Another Australian company has run into a rough patch. Sydney-based WorleyParsons has taken a beating from the downturn in the global oil business and a sluggish metals and minerals markets, declaring a nearly $55-million loss for its latest business year.

That compares with a $249-million profit, in 2014, for the engineering and construction management giant.

WorleyParsons is the second major construction industry company based in Australia to run into trouble recently. In May, Brisbane-based Cardno Ltd. said it expects to have to write down $154 million on the value of its U.S. and Ecuador businesses, citing the impact of changes in the oil-and-gas market, weather and an investigation of "questionable payments" by its Ecaudorian infrastructure subsidiary.

WorleyParsons' aggregated revenue held up better than its net income, falling by a more modest 1.8%, to $7.2 billion, in what company officials called an encouraging sign, as they push to bring in new business and diversify the company’s base. They say they are seeking opportunities in power, passenger-rail and port projects, among other areas.


A slowdown in the construction of new oil-and-gas projects has been a particular problem for the company, which derives just under three quarters of its revenue from its hydrocarbons unit.

As oil prices have plunged, the major energy companies have cut back on their capital spending for new projects, Chief Executive Andrew Wood noted in a press statement.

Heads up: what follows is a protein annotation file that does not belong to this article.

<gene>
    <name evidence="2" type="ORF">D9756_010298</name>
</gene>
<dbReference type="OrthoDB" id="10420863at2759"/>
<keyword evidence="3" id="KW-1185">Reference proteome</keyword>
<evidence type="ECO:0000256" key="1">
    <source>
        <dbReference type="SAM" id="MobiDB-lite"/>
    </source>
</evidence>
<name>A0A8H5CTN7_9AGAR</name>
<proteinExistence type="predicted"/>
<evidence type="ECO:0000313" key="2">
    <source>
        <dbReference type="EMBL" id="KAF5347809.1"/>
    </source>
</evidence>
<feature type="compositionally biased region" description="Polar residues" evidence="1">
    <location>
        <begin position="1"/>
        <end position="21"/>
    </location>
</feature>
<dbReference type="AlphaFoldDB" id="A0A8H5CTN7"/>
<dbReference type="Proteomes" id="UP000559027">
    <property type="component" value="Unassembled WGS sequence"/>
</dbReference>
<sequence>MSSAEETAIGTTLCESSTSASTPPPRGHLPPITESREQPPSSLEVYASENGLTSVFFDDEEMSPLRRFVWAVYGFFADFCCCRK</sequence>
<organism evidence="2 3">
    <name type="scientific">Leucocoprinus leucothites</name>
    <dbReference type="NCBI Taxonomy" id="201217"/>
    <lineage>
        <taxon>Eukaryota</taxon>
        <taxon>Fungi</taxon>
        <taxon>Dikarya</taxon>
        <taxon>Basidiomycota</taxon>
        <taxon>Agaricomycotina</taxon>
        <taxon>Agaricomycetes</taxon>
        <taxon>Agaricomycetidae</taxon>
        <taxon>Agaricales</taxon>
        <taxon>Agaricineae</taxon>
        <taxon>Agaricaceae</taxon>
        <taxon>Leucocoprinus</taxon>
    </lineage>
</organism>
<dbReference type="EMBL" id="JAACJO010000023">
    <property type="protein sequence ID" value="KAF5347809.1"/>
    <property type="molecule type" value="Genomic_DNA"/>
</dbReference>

The company also has had to make concessions to some customers in order to keep their business, taking a further toll on the bottom line, the company indicated.

Most of the slowdown in activity is taking place in North America and across the Asia-Pacific region, including China and Australia.

WorleyParsons has responded to the slowdown with a sweeping restructuring of its business, cutting more than 4,000 jobs since June 2014, with the deterioration in the oil market in recent months requiring deeper cuts than first was planned.

The company now has 31,400 employees in 157 offices around the world.

WorleyParsons’ metals-and-minerals business also took a major hit last year, when Canada’s Kimi iron-ore project was scuttled without any advance warning, the company noted.

The sector remains “depressed,” with companies focusing on improvements to existing mines and process facilities, though medium and long-term prospects remain solid, the press release noted.

“We will continue to balance the long-term sustainability of the business with the need to align our operations to market conditions in the short term,” Wood said in a statement.